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Behav Neurosci. 2006 Dec;120(6):1285-98.

Long-term functional outcome following transient middle cerebral artery occlusion in the rat: correlation between brain damage and behavioral impairment.

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  • 1Pharmacology-Physiology Laboratory, University of Caen Basse-Normandie, Caen, France.


The assessment of both histological and functional long-term outcomes after cerebral ischemia is increasingly recommended for preclinical studies. Whereas correlations between behavioral impairments and primary ischemic lesion are documented, little is known about their relationships with remote nonischemic regions that undergo secondary degeneration, such as the thalamus. Anesthetized rats were subjected to mild (30 min) or severe (60 min) occlusion of the middle cerebral artery. Two months after ischemia, sensorimotor behavior was assessed according to the neurological score, limb-placing, adhesive-removal, and staircase tests; the final histological lesion was measured after this assessment. Cortical damage was correlated to all transient and long-lasting sensorimotor deficits, whereas striatal lesion was more consistently reflected by the forelimb-placing reflexes and adhesive-removal motor deficits. By contrast, the thalamic atrophy was not correlated to early neurological impairment, but rather to the late sensory deficit at the adhesive-removal test and to the skilled forepaw reaching alteration at the staircase test. This suggests that thalamus contributes, albeit moderately, to the ischemia-induced long-lasting sensorimotor deficits, some of which represent relevant targets for therapeutic interventions.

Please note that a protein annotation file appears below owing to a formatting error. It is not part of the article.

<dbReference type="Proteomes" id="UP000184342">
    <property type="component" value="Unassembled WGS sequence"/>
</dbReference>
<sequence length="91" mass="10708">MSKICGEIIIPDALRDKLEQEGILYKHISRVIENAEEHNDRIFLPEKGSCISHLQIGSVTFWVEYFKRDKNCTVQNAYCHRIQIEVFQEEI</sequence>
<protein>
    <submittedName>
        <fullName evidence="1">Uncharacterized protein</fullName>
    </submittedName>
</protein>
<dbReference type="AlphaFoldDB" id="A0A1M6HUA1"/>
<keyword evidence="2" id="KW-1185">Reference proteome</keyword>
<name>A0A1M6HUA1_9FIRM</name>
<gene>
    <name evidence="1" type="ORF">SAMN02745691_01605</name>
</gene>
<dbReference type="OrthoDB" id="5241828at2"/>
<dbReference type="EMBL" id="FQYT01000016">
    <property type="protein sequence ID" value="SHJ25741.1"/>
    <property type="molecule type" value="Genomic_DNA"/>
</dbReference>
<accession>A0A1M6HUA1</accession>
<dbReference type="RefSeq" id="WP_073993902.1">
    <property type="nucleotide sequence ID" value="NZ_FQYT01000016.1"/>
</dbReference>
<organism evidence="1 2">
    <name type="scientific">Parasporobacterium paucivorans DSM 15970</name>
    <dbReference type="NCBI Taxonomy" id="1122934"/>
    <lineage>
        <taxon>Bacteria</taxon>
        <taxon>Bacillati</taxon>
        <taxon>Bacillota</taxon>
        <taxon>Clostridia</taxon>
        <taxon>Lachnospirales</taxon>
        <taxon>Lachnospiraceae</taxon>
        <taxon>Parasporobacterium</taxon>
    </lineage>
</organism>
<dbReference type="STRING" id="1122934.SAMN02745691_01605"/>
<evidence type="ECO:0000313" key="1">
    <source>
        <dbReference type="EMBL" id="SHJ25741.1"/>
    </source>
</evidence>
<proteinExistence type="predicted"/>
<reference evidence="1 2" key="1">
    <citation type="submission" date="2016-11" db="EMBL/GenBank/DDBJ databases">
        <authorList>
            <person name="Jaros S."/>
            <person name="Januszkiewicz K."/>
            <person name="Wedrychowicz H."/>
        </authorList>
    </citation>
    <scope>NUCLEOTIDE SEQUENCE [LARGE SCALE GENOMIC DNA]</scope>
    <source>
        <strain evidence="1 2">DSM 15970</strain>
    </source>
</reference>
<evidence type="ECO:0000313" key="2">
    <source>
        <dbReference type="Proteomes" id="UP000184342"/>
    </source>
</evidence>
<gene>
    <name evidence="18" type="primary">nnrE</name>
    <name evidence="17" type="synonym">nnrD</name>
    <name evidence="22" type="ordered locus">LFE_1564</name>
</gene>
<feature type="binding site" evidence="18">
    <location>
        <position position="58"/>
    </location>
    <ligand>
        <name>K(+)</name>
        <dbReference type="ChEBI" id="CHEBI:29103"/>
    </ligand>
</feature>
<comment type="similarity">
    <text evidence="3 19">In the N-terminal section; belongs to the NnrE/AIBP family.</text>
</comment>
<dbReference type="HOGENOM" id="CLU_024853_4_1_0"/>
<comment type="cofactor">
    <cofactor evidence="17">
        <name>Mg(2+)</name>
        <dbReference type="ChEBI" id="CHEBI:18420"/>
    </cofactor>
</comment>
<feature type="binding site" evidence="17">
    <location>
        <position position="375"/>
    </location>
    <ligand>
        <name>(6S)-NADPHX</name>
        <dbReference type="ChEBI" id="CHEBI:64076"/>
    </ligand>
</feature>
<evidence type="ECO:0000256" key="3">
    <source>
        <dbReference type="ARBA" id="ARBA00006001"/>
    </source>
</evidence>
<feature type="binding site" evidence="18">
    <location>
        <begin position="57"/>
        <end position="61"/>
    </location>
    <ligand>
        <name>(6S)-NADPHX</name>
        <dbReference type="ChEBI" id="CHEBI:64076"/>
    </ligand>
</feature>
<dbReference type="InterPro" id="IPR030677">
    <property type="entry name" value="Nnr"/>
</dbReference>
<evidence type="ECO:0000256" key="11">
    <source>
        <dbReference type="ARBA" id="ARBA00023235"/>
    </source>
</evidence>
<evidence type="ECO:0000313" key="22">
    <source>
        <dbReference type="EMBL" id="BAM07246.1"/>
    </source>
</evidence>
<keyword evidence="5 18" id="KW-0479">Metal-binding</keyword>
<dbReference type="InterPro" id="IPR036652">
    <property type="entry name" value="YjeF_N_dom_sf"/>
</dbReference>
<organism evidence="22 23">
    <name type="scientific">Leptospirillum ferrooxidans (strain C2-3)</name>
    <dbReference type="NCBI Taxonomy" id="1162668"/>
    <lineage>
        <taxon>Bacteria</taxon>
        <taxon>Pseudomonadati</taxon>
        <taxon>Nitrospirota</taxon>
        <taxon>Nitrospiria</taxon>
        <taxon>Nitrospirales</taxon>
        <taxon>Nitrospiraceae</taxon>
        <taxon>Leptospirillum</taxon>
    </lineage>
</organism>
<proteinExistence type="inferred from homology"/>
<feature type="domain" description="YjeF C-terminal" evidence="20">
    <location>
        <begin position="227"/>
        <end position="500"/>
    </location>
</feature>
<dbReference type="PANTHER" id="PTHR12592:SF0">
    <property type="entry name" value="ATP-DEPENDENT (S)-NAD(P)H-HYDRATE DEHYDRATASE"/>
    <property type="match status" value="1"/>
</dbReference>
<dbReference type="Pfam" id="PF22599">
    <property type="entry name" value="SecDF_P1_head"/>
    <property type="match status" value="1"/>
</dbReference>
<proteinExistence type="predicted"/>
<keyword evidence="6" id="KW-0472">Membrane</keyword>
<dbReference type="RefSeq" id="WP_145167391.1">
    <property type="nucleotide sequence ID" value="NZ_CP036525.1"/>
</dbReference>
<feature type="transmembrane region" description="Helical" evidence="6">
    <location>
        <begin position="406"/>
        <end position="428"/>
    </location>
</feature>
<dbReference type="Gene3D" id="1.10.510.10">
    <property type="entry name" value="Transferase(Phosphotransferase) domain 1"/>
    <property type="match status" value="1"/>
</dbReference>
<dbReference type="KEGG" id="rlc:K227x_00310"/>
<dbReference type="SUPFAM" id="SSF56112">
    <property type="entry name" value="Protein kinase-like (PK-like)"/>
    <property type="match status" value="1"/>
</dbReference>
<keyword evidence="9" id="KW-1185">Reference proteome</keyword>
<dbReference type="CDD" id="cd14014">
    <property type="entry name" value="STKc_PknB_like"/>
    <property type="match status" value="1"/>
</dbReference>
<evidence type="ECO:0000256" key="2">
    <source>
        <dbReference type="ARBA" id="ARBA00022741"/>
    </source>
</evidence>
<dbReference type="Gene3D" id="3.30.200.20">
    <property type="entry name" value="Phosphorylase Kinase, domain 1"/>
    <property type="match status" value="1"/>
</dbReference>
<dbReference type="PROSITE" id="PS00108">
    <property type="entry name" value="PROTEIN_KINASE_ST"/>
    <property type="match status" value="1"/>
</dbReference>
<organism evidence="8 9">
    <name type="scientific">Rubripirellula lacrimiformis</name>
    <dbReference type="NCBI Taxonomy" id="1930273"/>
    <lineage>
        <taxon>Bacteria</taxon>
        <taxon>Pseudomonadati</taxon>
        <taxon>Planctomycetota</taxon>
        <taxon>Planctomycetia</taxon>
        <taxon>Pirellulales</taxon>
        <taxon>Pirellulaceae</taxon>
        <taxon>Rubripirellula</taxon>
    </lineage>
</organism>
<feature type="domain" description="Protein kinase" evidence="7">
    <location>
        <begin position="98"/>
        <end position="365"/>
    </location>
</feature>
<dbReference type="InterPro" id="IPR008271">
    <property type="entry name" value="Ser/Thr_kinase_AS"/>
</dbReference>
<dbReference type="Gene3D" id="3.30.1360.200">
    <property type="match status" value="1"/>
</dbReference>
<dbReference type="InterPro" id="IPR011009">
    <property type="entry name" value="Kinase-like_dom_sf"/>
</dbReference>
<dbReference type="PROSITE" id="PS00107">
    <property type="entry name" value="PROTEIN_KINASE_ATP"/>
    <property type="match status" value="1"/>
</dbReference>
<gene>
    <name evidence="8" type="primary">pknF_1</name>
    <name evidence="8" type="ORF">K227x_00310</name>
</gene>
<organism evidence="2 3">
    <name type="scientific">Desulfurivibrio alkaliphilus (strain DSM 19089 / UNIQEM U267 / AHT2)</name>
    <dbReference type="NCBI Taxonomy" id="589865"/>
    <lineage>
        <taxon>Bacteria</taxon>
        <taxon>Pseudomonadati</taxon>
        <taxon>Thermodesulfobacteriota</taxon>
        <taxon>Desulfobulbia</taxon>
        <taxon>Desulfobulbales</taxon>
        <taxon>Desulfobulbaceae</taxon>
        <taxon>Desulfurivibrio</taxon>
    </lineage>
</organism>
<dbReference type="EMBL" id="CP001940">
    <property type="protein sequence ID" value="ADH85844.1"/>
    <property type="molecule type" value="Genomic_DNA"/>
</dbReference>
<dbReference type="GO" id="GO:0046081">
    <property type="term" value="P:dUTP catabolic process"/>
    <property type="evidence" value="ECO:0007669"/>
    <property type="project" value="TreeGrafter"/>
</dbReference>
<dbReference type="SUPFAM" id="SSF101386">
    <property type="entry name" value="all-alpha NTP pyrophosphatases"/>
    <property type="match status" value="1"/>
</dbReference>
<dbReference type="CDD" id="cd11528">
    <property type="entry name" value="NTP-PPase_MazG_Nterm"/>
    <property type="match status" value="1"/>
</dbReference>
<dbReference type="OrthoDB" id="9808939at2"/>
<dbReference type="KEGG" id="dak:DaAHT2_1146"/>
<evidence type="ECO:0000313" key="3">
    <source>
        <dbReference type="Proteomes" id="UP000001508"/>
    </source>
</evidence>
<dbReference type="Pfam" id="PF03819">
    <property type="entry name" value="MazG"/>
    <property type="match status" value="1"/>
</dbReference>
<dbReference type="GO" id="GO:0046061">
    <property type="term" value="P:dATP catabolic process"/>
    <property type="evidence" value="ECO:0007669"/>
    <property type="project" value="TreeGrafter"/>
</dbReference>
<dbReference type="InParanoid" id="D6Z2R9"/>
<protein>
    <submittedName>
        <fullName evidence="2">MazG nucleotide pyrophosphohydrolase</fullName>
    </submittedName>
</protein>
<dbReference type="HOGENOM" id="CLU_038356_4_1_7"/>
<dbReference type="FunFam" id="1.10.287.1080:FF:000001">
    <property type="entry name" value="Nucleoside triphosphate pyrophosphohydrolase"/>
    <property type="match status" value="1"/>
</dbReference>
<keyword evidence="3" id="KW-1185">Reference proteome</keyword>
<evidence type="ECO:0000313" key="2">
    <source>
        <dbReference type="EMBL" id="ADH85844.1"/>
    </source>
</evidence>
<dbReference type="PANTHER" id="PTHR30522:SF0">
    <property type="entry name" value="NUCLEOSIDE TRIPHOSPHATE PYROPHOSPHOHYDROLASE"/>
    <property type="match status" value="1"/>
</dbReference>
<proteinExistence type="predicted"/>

2006 APA, all rights reserved

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